Many proponents of the CPF option would suggest that the CPF savings would have extremely limited uses if not for purchasing your home. Repaying your home loans with CPF would allow you to not draw down on your cash savings – which you can use for other immediate needs like your wedding, renovations etc. This option makes people feel better about their finances because they do not see the monthly repayment being drawn down from their bank accounts. However, do note it is still being drawn down from your CPF savings.

Another benefit would be for the investment-savvy. Using CPF OA savings to repay home loans will free up existing cash to be diverted to other forms of investments with higher interest rates (> CPF’s 2.5% OA interest rate). However, statistics should that 1 in 3 Singaporeans do not even invest, so how are they making up for the loss in 2.5% interest?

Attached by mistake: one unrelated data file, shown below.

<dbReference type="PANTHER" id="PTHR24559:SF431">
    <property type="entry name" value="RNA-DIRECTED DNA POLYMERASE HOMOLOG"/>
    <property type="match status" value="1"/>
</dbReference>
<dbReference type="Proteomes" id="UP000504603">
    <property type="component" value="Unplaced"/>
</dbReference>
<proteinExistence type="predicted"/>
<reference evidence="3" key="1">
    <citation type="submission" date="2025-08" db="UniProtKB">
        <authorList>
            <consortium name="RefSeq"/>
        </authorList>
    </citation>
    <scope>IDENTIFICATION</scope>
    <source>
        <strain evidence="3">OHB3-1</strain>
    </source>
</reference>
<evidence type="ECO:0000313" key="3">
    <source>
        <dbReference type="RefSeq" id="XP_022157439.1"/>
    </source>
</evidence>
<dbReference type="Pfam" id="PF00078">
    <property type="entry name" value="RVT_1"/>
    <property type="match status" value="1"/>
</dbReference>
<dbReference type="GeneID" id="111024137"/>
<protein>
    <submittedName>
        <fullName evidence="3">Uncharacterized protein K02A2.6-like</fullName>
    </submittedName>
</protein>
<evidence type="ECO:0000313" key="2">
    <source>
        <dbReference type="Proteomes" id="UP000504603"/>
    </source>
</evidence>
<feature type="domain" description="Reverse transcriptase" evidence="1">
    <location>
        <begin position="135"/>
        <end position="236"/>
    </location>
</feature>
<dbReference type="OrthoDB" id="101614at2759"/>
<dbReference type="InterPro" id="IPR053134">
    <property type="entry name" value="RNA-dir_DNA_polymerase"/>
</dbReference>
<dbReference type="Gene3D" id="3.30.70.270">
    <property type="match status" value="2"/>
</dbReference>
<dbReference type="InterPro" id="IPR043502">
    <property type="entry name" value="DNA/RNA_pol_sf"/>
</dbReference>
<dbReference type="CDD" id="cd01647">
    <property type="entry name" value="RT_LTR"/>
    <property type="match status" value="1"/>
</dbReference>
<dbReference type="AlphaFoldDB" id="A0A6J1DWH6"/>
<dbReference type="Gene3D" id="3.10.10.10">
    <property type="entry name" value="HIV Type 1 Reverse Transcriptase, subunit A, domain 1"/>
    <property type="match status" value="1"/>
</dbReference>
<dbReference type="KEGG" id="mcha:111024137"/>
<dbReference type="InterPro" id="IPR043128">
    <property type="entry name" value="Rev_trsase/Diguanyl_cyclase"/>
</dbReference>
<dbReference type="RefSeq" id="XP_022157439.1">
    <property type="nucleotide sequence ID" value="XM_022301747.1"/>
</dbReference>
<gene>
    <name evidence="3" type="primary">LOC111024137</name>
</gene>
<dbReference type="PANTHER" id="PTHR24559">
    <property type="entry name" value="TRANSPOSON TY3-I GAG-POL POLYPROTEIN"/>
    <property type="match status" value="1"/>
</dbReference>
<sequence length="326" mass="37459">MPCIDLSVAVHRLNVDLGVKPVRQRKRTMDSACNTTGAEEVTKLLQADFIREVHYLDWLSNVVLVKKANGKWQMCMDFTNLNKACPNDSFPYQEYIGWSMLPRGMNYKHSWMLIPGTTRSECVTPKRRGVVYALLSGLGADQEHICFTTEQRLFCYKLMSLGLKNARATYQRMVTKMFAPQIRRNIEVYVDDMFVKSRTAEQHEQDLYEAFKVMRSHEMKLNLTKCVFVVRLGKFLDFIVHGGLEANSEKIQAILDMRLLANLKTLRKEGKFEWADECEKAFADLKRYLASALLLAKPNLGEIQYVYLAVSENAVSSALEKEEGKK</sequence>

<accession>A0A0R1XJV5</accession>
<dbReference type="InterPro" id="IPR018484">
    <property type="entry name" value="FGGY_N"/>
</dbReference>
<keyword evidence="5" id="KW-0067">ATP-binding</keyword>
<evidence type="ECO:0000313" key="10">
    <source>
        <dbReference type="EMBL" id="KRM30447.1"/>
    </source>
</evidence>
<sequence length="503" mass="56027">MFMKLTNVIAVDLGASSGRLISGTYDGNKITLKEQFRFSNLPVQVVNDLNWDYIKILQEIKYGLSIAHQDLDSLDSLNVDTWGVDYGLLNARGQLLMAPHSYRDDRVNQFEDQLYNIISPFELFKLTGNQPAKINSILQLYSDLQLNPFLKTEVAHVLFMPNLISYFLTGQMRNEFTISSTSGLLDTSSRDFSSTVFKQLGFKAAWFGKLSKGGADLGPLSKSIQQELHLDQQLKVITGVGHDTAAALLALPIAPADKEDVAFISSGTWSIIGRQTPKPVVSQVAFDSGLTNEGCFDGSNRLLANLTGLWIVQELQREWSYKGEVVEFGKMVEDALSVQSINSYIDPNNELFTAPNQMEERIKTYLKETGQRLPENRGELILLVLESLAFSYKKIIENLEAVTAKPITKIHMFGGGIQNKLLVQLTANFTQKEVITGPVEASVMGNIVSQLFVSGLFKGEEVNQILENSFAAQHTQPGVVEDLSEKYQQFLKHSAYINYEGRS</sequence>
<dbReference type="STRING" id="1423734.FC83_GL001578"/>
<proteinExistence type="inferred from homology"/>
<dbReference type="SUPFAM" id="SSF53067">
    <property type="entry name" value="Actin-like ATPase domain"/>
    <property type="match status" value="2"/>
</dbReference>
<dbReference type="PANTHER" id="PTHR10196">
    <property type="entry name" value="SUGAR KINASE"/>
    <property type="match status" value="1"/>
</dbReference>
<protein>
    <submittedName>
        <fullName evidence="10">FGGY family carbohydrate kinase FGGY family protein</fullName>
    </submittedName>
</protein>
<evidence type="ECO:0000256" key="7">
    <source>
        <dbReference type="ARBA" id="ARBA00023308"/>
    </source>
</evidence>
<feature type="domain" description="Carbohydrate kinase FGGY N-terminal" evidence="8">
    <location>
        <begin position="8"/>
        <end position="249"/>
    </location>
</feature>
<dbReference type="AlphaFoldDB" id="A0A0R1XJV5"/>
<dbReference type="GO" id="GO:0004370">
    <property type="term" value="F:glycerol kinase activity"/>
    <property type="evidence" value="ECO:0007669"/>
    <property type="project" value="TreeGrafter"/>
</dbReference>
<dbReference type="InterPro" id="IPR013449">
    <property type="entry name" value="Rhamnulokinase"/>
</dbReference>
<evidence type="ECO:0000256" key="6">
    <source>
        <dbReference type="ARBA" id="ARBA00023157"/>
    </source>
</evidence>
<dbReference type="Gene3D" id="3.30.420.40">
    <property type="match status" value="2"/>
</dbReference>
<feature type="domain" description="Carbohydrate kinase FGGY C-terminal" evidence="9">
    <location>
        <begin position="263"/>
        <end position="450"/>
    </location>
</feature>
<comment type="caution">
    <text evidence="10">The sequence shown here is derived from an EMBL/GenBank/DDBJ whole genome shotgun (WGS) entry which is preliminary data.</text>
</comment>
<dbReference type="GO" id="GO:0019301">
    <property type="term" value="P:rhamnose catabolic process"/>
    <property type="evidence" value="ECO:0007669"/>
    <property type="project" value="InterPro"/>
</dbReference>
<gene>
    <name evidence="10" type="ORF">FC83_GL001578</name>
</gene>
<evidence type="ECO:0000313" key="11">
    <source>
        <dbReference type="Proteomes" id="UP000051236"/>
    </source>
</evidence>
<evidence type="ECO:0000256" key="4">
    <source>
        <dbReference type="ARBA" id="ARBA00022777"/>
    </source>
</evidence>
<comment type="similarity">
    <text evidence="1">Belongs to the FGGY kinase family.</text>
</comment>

Cons of Paying with CPF

For the financially savvy, there are clear downsides to this option. Remember the purpose of CPF? It is meant to save up money for your retirement pay-outs. So, if you draw down on it to pay for your home now, you will end up having lesser to compound and grow for your “nest egg”. The more you use up for your home, the less you have for retirement. It is as simple as that. Unless you have other means of accumulating your wealth for retirement at higher than CPF interest rates, it is better to not touch your CPF stash.

Remember, that the CPF monies will need to be returned to your CPF account (with interest) when you sell the house. So, it’s not like you take it out of your CPF for good.

Do also note there is a limit to which you can use your CPF savings to repay your home loan. Check what is the limit with the official CPF Housing Usage Calculator here.

Pros of Paying with Cash

It is not that bad if you think about it. Even at $1,430 a month, if shared between two homeowners, that would work out to about $700+ each a month. Plus, if you can refinance your loans when the interest rates drop, so your overall payments could reduce over time.